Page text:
June 26, 2020, 4:00 PM - 5:30 PM
Session Type: Panel
Last year news broke that the Chicago Public Library intended to deaccession and send to auction a painting by Kerry James Marshall with proceeds going toward the expansion of a library and establishment of a new public art to support public art projects in underserved communities. Earlier this year the San Francisco Unified School District voted to destroy an important series of murals at a local high school originally commissioned by the U.S. government under a New Deal-era art program and painted by artist Victor Arnautoff. These news headlines have sparked a firestorm of controversy within the art world and are the latest in a wave of public art conundrums that have come under public scrutiny and demonstrates that there is a continuum of opinions when it comes to the applicability of professional standards, especially those concerning stewardship, deaccessioning and disposal. A panel of experts will explain the legal and ethical rationales regarding deaccessioning and disposal, clarify misconceptions, and address current issues in collection stewardship. During the second half of the session the presenters will open up the forum to the audience so they can ask questions of the presenters or share their solutions to similar challenges. The goal for the session is to encourage open dialog and create an environment that empowers public art administrators to find solutions to these challenges.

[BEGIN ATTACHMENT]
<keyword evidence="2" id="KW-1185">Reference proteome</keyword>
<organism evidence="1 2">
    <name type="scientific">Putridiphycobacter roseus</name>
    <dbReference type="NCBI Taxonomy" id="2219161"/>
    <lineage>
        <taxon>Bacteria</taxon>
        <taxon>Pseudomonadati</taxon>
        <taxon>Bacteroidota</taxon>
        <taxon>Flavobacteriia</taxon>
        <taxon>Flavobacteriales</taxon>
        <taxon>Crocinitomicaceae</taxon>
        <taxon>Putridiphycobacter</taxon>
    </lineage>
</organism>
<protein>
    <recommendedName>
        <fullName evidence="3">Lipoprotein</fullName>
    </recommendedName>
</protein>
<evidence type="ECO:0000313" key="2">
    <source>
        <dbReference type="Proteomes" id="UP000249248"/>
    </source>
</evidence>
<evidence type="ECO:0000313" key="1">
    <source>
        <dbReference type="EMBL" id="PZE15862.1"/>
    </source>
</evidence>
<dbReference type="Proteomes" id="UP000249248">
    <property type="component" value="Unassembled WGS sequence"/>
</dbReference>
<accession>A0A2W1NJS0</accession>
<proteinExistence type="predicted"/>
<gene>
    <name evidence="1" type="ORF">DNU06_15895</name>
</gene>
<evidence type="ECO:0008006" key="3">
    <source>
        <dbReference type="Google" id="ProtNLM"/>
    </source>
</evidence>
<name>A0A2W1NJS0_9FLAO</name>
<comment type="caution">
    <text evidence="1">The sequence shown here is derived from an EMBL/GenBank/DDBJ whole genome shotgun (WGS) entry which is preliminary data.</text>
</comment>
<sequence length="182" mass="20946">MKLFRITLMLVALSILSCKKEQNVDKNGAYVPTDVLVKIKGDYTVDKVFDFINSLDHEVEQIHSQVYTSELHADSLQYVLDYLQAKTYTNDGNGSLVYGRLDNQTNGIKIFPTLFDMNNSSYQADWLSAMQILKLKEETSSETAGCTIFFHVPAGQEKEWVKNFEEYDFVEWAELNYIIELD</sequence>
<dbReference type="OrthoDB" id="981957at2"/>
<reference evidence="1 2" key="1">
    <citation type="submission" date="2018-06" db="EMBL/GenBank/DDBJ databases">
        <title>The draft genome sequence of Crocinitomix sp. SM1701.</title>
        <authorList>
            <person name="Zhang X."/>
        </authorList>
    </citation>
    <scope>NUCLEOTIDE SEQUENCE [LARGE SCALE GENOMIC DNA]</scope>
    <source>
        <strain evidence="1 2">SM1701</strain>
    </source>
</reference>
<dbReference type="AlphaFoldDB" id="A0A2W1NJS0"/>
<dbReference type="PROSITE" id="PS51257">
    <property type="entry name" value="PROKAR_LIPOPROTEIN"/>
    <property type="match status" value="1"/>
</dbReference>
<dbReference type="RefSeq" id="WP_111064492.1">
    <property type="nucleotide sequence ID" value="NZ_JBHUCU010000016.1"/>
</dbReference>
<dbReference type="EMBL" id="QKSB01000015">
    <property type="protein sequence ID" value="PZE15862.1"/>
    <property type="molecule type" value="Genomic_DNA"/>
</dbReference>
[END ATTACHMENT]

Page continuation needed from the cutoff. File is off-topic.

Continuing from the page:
- Gain deeper insight about recent controversies and strengthen your ability to assess options for resolving future collections conundrums.
- Become better able to articulate the ethical arguments for and against deaccessioning and disposal and acknowledge the changing needs of the public, provoking methodologies for future sustainability.
- Learn that resolutions don’t always come in black and white and that they require creative thinking.